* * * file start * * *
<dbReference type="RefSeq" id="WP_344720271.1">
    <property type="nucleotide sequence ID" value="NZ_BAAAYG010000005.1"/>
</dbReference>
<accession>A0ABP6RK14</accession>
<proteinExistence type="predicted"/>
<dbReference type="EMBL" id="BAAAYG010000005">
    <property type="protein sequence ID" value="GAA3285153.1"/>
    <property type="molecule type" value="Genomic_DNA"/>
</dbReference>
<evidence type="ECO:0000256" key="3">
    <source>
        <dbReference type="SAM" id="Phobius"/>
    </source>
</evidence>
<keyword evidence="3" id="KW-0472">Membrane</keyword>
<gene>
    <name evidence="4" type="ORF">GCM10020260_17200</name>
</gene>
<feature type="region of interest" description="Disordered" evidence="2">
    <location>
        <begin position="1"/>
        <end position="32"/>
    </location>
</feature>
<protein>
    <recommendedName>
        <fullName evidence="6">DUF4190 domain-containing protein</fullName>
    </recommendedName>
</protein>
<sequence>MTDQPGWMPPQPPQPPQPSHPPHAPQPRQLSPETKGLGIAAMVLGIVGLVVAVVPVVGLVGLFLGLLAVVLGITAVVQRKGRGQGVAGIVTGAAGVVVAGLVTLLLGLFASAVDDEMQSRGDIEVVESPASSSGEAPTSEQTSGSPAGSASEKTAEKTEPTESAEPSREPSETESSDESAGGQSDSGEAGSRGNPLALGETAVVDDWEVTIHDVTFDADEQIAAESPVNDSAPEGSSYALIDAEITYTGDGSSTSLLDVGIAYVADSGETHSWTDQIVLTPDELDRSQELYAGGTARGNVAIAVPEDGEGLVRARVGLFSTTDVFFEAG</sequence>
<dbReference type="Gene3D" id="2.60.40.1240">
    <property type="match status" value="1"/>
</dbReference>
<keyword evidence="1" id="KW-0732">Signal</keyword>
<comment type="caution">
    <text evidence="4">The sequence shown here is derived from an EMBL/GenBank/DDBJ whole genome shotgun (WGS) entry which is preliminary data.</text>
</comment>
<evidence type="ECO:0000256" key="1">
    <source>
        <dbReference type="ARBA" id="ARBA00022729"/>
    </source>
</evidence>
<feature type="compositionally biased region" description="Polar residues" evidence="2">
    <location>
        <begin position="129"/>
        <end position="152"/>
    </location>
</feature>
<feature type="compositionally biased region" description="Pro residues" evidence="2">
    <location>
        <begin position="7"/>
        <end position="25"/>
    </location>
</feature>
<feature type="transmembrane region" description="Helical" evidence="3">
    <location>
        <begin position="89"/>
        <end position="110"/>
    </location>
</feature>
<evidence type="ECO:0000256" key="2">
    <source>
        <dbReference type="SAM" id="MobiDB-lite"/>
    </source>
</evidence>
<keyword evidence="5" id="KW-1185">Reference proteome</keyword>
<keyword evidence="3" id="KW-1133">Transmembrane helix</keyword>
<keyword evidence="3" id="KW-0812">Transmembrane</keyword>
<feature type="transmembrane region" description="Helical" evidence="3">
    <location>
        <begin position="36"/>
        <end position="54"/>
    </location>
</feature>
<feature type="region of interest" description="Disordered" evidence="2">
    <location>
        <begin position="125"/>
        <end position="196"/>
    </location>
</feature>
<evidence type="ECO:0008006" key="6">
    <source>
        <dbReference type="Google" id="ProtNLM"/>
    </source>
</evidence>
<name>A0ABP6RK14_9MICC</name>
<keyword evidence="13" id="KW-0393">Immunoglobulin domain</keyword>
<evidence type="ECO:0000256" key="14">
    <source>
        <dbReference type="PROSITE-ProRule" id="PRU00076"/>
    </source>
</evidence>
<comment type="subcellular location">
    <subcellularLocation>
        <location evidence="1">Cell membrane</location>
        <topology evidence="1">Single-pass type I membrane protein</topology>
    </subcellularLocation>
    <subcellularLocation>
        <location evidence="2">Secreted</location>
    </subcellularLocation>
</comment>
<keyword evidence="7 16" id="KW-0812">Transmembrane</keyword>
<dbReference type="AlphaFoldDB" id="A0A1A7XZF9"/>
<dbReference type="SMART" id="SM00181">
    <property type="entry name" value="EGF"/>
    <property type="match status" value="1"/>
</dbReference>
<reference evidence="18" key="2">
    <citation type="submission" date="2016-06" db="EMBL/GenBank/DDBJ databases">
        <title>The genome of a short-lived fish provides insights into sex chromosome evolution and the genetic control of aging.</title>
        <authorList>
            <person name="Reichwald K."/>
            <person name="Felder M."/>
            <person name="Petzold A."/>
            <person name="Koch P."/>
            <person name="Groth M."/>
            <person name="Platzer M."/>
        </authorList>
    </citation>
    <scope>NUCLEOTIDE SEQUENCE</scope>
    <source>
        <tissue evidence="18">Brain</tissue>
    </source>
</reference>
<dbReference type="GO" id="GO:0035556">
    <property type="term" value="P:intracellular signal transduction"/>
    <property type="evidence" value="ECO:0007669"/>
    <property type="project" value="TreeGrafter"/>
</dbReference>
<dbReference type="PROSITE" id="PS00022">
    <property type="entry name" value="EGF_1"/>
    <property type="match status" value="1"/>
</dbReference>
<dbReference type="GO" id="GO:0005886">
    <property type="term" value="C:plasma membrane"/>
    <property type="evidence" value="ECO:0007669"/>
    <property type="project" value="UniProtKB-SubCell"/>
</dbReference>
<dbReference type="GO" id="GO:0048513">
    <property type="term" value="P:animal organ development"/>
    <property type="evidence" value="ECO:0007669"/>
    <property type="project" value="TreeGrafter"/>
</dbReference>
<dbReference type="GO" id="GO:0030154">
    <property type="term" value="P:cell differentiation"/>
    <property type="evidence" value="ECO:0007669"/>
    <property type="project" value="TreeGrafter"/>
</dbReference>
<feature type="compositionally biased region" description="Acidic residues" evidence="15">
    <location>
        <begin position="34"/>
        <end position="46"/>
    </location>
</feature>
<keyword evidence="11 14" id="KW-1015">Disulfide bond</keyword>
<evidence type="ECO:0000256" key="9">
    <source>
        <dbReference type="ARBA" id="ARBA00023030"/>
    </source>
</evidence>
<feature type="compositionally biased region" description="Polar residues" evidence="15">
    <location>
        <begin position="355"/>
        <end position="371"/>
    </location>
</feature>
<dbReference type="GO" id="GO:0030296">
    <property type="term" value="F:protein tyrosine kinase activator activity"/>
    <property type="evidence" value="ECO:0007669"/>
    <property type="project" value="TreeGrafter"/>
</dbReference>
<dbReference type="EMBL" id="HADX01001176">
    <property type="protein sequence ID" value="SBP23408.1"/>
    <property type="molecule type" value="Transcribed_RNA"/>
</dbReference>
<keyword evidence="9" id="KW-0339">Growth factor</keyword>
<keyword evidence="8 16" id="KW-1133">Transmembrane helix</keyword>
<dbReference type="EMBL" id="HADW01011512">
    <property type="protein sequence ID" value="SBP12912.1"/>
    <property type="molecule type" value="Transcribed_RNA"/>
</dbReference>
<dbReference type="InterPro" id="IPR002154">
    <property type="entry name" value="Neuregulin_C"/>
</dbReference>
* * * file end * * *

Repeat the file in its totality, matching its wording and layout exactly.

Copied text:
<dbReference type="RefSeq" id="WP_344720271.1">
    <property type="nucleotide sequence ID" value="NZ_BAAAYG010000005.1"/>
</dbReference>
<accession>A0ABP6RK14</accession>
<proteinExistence type="predicted"/>
<dbReference type="EMBL" id="BAAAYG010000005">
    <property type="protein sequence ID" value="GAA3285153.1"/>
    <property type="molecule type" value="Genomic_DNA"/>
</dbReference>
<evidence type="ECO:0000256" key="3">
    <source>
        <dbReference type="SAM" id="Phobius"/>
    </source>
</evidence>
<keyword evidence="3" id="KW-0472">Membrane</keyword>
<gene>
    <name evidence="4" type="ORF">GCM10020260_17200</name>
</gene>
<feature type="region of interest" description="Disordered" evidence="2">
    <location>
        <begin position="1"/>
        <end position="32"/>
    </location>
</feature>
<protein>
    <recommendedName>
        <fullName evidence="6">DUF4190 domain-containing protein</fullName>
    </recommendedName>
</protein>
<sequence>MTDQPGWMPPQPPQPPQPSHPPHAPQPRQLSPETKGLGIAAMVLGIVGLVVAVVPVVGLVGLFLGLLAVVLGITAVVQRKGRGQGVAGIVTGAAGVVVAGLVTLLLGLFASAVDDEMQSRGDIEVVESPASSSGEAPTSEQTSGSPAGSASEKTAEKTEPTESAEPSREPSETESSDESAGGQSDSGEAGSRGNPLALGETAVVDDWEVTIHDVTFDADEQIAAESPVNDSAPEGSSYALIDAEITYTGDGSSTSLLDVGIAYVADSGETHSWTDQIVLTPDELDRSQELYAGGTARGNVAIAVPEDGEGLVRARVGLFSTTDVFFEAG</sequence>
<dbReference type="Gene3D" id="2.60.40.1240">
    <property type="match status" value="1"/>
</dbReference>
<keyword evidence="1" id="KW-0732">Signal</keyword>
<comment type="caution">
    <text evidence="4">The sequence shown here is derived from an EMBL/GenBank/DDBJ whole genome shotgun (WGS) entry which is preliminary data.</text>
</comment>
<evidence type="ECO:0000256" key="1">
    <source>
        <dbReference type="ARBA" id="ARBA00022729"/>
    </source>
</evidence>
<feature type="compositionally biased region" description="Polar residues" evidence="2">
    <location>
        <begin position="129"/>
        <end position="152"/>
    </location>
</feature>
<feature type="compositionally biased region" description="Pro residues" evidence="2">
    <location>
        <begin position="7"/>
        <end position="25"/>
    </location>
</feature>
<feature type="transmembrane region" description="Helical" evidence="3">
    <location>
        <begin position="89"/>
        <end position="110"/>
    </location>
</feature>
<evidence type="ECO:0000256" key="2">
    <source>
        <dbReference type="SAM" id="MobiDB-lite"/>
    </source>
</evidence>
<keyword evidence="5" id="KW-1185">Reference proteome</keyword>
<keyword evidence="3" id="KW-1133">Transmembrane helix</keyword>
<keyword evidence="3" id="KW-0812">Transmembrane</keyword>
<feature type="transmembrane region" description="Helical" evidence="3">
    <location>
        <begin position="36"/>
        <end position="54"/>
    </location>
</feature>
<feature type="region of interest" description="Disordered" evidence="2">
    <location>
        <begin position="125"/>
        <end position="196"/>
    </location>
</feature>
<evidence type="ECO:0008006" key="6">
    <source>
        <dbReference type="Google" id="ProtNLM"/>
    </source>
</evidence>
<name>A0ABP6RK14_9MICC</name>
<keyword evidence="13" id="KW-0393">Immunoglobulin domain</keyword>
<evidence type="ECO:0000256" key="14">
    <source>
        <dbReference type="PROSITE-ProRule" id="PRU00076"/>
    </source>
</evidence>
<comment type="subcellular location">
    <subcellularLocation>
        <location evidence="1">Cell membrane</location>
        <topology evidence="1">Single-pass type I membrane protein</topology>
    </subcellularLocation>
    <subcellularLocation>
        <location evidence="2">Secreted</location>
    </subcellularLocation>
</comment>
<keyword evidence="7 16" id="KW-0812">Transmembrane</keyword>
<dbReference type="AlphaFoldDB" id="A0A1A7XZF9"/>
<dbReference type="SMART" id="SM00181">
    <property type="entry name" value="EGF"/>
    <property type="match status" value="1"/>
</dbReference>
<reference evidence="18" key="2">
    <citation type="submission" date="2016-06" db="EMBL/GenBank/DDBJ databases">
        <title>The genome of a short-lived fish provides insights into sex chromosome evolution and the genetic control of aging.</title>
        <authorList>
            <person name="Reichwald K."/>
            <person name="Felder M."/>
            <person name="Petzold A."/>
            <person name="Koch P."/>
            <person name="Groth M."/>
            <person name="Platzer M."/>
        </authorList>
    </citation>
    <scope>NUCLEOTIDE SEQUENCE</scope>
    <source>
        <tissue evidence="18">Brain</tissue>
    </source>
</reference>
<dbReference type="GO" id="GO:0035556">
    <property type="term" value="P:intracellular signal transduction"/>
    <property type="evidence" value="ECO:0007669"/>
    <property type="project" value="TreeGrafter"/>
</dbReference>
<dbReference type="PROSITE" id="PS00022">
    <property type="entry name" value="EGF_1"/>
    <property type="match status" value="1"/>
</dbReference>
<dbReference type="GO" id="GO:0005886">
    <property type="term" value="C:plasma membrane"/>
    <property type="evidence" value="ECO:0007669"/>
    <property type="project" value="UniProtKB-SubCell"/>
</dbReference>
<dbReference type="GO" id="GO:0048513">
    <property type="term" value="P:animal organ development"/>
    <property type="evidence" value="ECO:0007669"/>
    <property type="project" value="TreeGrafter"/>
</dbReference>
<dbReference type="GO" id="GO:0030154">
    <property type="term" value="P:cell differentiation"/>
    <property type="evidence" value="ECO:0007669"/>
    <property type="project" value="TreeGrafter"/>
</dbReference>
<feature type="compositionally biased region" description="Acidic residues" evidence="15">
    <location>
        <begin position="34"/>
        <end position="46"/>
    </location>
</feature>
<keyword evidence="11 14" id="KW-1015">Disulfide bond</keyword>
<evidence type="ECO:0000256" key="9">
    <source>
        <dbReference type="ARBA" id="ARBA00023030"/>
    </source>
</evidence>
<feature type="compositionally biased region" description="Polar residues" evidence="15">
    <location>
        <begin position="355"/>
        <end position="371"/>
    </location>
</feature>
<dbReference type="GO" id="GO:0030296">
    <property type="term" value="F:protein tyrosine kinase activator activity"/>
    <property type="evidence" value="ECO:0007669"/>
    <property type="project" value="TreeGrafter"/>
</dbReference>
<dbReference type="EMBL" id="HADX01001176">
    <property type="protein sequence ID" value="SBP23408.1"/>
    <property type="molecule type" value="Transcribed_RNA"/>
</dbReference>
<keyword evidence="9" id="KW-0339">Growth factor</keyword>
<keyword evidence="8 16" id="KW-1133">Transmembrane helix</keyword>
<dbReference type="EMBL" id="HADW01011512">
    <property type="protein sequence ID" value="SBP12912.1"/>
    <property type="molecule type" value="Transcribed_RNA"/>
</dbReference>
<dbReference type="InterPro" id="IPR002154">
    <property type="entry name" value="Neuregulin_C"/>
</dbReference>